Bed Bugs: A Public Health Concern?
By Cole Anderson
I can remember when my parents used to say "Sleep tight, don't let the bedbugs bite!", but never did I think that a seemingly 'harmless' goodnight phrase would become a reality and a health concern for many Canadians. In recent years, bed bugs have become national newsleaving individuals questioning; why have bedbugs made a comeback? And are they a health concern?
Bed bugs (Cimex lectularius) are small insects that feed solely on the blood of people andanimals while they sleep. Bed bugs are reddish"brown in colour, and can live several months without a blood meal, making them very resilient and hard to eliminate. They don't fly andspread by 'hitching rides' on items such as clothing, purses and luggage. They then establish themselves in mattresses, bedding, furniture, cracks in walls and even electronics.
The first clue suggesting bed bug infestation is itching bites. Bed bug bites may cause allergic reactions like mosquito bites. Frequent scratching of the bite or picking the scabs can cause secondary infections such as impetigo and ecthyma (ulcers beneath the crusted infection). Bite reactions are different among people, other signs to look for include: fecal spots (resemble small brown blood stains), molted skins, and clumps of eggs resembling rice.
There is no evidence that shows bed bugs transmit disease. Although, the Centers for Disease Control and Prevention (CDC) recently proclaimed that bed bugs are a "significant public health concern". Bed bug bites in enough numbers can lead to anemia, mental health concerns, anxiety, insomnia, and depression.
There is no way to prevent bed bugs entirely. Below are some precautions and travel tips from Health Canada to keep bed bugs out of your home;
- Inspect the room and furniture. Inspect your hotel room before bringing luggage, pets or other items in. Don't put your luggage on the bed. Place your luggage on a tile floor (like in the bathroom) away from any upholstered (soft) surfaces.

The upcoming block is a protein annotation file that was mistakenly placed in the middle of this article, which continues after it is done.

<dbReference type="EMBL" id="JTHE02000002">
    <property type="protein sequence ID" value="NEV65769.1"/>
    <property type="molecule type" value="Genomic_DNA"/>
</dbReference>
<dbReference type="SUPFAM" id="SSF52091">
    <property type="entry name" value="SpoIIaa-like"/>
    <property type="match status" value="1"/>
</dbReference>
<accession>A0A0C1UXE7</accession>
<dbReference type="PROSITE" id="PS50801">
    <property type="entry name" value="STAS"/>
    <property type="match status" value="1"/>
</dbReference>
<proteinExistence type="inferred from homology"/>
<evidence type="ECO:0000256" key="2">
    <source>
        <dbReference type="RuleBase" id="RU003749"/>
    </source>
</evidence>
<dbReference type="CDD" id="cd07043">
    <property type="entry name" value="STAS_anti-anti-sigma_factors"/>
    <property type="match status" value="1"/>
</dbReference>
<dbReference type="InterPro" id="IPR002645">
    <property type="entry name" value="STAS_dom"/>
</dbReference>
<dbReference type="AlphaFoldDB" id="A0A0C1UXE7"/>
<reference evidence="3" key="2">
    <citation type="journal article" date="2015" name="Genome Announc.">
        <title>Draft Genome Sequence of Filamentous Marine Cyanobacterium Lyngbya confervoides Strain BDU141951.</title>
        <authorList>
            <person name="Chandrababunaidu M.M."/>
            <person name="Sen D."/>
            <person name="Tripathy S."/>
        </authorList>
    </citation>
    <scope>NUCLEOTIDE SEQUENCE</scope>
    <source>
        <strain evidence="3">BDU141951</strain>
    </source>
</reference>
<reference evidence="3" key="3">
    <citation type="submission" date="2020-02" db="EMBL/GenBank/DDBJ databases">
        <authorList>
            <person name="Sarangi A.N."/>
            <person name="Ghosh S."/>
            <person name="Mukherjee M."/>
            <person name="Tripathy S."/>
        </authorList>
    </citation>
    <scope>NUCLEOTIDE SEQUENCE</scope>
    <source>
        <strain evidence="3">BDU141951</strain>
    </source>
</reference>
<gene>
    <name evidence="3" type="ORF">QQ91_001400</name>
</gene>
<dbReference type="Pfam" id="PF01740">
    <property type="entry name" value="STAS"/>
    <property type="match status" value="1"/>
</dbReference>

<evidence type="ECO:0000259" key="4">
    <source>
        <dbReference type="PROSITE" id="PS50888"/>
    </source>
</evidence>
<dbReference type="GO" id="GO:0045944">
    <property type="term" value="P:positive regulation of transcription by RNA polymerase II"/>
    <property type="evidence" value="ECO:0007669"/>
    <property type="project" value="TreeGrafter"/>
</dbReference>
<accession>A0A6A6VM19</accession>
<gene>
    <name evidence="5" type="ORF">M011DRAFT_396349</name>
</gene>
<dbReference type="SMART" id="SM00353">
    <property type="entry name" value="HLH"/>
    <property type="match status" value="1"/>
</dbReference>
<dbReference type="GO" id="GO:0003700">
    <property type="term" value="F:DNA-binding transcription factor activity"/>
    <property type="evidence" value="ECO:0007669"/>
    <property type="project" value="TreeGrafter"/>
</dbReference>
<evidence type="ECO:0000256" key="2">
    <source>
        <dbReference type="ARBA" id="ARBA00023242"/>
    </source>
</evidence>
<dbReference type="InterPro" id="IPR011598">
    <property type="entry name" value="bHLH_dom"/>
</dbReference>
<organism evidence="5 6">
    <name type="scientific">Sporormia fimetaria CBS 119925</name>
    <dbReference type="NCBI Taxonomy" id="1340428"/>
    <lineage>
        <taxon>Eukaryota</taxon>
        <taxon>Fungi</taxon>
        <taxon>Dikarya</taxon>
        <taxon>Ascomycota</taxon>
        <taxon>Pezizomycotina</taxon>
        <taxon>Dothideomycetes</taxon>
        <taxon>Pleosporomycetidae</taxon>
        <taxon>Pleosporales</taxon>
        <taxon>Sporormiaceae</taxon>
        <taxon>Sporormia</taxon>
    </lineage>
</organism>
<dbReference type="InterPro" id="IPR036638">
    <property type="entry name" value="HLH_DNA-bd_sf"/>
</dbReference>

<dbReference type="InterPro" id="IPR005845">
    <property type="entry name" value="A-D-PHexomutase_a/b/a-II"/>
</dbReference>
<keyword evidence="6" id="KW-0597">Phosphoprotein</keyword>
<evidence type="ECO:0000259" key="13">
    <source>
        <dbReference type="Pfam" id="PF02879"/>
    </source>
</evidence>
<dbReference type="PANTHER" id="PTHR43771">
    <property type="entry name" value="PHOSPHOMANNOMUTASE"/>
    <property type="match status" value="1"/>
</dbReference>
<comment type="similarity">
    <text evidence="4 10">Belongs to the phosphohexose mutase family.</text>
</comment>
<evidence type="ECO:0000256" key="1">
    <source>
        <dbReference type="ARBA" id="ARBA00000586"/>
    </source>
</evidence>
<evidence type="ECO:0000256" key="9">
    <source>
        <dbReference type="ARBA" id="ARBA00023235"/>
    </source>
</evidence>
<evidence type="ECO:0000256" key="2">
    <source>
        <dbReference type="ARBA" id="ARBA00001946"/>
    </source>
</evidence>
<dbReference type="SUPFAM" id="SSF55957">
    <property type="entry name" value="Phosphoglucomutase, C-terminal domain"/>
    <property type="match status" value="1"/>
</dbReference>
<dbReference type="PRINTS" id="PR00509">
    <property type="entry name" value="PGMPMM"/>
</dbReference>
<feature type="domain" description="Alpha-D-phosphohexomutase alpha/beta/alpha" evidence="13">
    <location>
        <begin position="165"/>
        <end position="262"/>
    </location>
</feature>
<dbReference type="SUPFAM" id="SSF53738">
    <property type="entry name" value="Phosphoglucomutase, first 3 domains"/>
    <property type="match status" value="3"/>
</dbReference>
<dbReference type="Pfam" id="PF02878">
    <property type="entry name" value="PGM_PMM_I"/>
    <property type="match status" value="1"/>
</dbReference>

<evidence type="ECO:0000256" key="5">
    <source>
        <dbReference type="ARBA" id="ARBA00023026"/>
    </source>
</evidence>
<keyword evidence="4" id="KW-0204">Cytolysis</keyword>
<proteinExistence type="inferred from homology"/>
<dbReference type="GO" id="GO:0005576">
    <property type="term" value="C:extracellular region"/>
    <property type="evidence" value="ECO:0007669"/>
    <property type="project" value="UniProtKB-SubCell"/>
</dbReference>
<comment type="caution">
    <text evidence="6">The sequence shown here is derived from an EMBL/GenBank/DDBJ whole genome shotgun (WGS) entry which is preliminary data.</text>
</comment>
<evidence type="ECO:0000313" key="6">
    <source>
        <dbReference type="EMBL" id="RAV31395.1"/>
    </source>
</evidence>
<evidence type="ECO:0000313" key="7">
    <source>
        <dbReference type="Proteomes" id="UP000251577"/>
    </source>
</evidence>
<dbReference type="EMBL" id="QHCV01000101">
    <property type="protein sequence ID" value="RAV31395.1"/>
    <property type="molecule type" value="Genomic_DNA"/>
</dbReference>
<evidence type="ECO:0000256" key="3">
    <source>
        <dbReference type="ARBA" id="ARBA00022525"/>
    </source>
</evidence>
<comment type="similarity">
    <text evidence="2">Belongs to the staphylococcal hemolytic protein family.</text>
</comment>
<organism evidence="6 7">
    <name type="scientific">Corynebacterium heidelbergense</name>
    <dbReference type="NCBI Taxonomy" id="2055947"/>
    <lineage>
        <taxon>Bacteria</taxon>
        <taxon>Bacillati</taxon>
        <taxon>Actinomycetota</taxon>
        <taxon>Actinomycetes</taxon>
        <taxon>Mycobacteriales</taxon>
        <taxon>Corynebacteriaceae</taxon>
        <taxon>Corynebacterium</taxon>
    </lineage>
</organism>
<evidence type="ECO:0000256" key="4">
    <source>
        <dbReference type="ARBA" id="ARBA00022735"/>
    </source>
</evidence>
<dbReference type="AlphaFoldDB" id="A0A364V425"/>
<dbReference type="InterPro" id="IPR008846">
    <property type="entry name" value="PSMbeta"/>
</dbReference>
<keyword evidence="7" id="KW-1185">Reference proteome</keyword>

- Protect your luggage. Use Light"coloured plastic luggage; bedbugs are less attracted to plastic and the lighter colour makes them easier to spot.
- Don't bring your pillow. It gives bedbugs a place to hide and come home with you.
- Inspect your sleeping area. Slowly lift up each corner of the mattress and examine the creases and tufts of the mattress and box spring, behind the headboard and the wall behind the bed, the pillows, bed coverings and bed skirt, the bed frame and legs.
- Keep luggage away from other items. If possible unpack outdoors.
- If you believe you have an infestation. Contact a pest control company, as integrated pest management (IPM) is the safest and most effective eradication method.
The bed bug is an old pest that was common in homes before World War II. 50 years ago, bed bugs would have rarely been seen outside of cramped living quarters and less than sanitary conditions due to the widespread use of synthetic pesticides. However, by the mid to late 1990's, bed bugs began appearing more often in single"family homes, apartments, nursing homes, hotels, and hospitals. While bedbugs affect people from all walks of life, infestations occur most often among people who live in lower income housing, high"density dwellings and shelters, thus also becoming an issue of social justice.
Entomologists and pest control professionals have some reasonable theories on the dramatic increase of bed bugs throughout much of the world. As stated by the World Health Organization, the combination of increased international travel, the ban of using non"repellent and residual insecticides (such as DDT and Cholordane), and growing insecticide resistance by bed bugs have enabled their resurgence.
Source: Centers for Disease Control and Prevention (2013). Bed Bugs: Cimex lectularius. Accessed from; http://www.cdc.gov/parasites/bedbugs/faqs.html
Cole Anderson is a Community Health Worker on the Diabetes Health Mobile team at the NorWest Community Health Centres.
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